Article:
Interest in buying locally sourced produce has accelerated in recent years, driven by health, economic and environmental interests, writes HIM’s Sarah Alhadeff.

Sarah Alhadeff

In a hard-to-imagine, pre-pandemic era, Brexit had already begun to shine a light on the future potential of produce grown nearer to home. Our December 2019 Omnichannel Barometer tracker found that 59% of consumers thought Brexit would put more emphasis on sourcing produce locally.

We also found a significant opportunity for retailers and suppliers to tap into this growing sense of loyalty to local products. Six in 10 consumers agreed they were more likely to buy something if it is locally sourced, rising to 66% of convenience store shoppers. Now we’re in the midst of a worldwide pandemic affecting supply chains across the globe, the topic seems even more relevant.

But what do consumers understand by the term ‘locally produced’? Most commonly, at 43% agreement, it means produced in their region. However, it can be interpreted as anything from being produced in the town where the consumer lives, through to being British, or produced in the UK.

Local sourcing implies freshness and therefore it is unsurprising that the winning category in terms of consumer interest in ‘local’ is fresh fruit and vegetables, with 69% agreement. In addition, fresh meat & fish (55%), chilled dairy (45%), and baked products such as bread and cakes (35%) would also have significant appeal.

One convenience store group which has put strong emphasis on local and ‘best of British’ produce is Simply Fresh. A high percentage of fruit and vegetables sold in their stores are sourced from local growers which, as highlighted on their website, helps local producers compete with major supermarkets, as well as growing the local economy. Costcutter is another example of a convenience store retailer with a shifting focus towards local shopping, illustrated through their recent brand repositioning from ‘shop the way you live’ to ‘shop locally’.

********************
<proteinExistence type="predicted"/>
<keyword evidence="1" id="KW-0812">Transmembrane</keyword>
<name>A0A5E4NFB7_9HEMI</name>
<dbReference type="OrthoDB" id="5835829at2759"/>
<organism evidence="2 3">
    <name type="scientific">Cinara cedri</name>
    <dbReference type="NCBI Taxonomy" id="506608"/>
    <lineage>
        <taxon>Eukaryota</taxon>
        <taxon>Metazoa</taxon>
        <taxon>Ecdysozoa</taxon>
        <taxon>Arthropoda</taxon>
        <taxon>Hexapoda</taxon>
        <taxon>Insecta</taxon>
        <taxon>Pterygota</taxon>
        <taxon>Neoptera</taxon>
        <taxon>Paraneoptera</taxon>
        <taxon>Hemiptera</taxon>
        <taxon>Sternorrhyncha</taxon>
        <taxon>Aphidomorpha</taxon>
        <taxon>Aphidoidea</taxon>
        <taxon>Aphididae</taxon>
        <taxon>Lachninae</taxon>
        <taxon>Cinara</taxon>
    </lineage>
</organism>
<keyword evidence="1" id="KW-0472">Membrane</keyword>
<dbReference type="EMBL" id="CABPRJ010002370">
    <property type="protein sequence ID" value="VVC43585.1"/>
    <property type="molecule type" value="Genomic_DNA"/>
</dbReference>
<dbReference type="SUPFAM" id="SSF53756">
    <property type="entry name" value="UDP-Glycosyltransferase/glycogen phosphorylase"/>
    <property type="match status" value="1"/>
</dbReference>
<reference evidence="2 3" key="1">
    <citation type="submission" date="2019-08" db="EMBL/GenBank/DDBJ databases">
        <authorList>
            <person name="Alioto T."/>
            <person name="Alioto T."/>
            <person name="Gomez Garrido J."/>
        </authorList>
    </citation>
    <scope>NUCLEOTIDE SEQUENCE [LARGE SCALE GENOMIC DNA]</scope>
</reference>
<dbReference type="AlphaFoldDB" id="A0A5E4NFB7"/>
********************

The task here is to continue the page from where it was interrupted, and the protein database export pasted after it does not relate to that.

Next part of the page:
So why is local produce even more relevant now, during the coronavirus pandemic? Put simply, shopping local has made something of a comeback due to a combination of being physically confined to our local areas, as well as being faced with empty shelves has led many shoppers to go local. Farm shops across the country have experienced a significant boost in trade as supermarkets initially struggled to meet demand for certain products. Similarly, delivery services from local food suppliers have also become increasingly popular. As a result, consumers are getting greater exposure to locally sourced produce and the benefits it can bring, which is particularly important at a time when many smaller businesses are struggling.

There is already a lot of speculation about what a post-pandemic food revolution might look like. At the same time, consumer concerns over the environmental impact of our consumption habits aren’t likely to subside any time soon. If anything, the pandemic is intensifying the glare on the impact humans are having on the planet. However, on a positive note, an overwhelming sense of community has been borne out of these difficult times and for the food and drinks industry, this could translate into greater demand for locally sourced products, benefitting small businesses and local economies.

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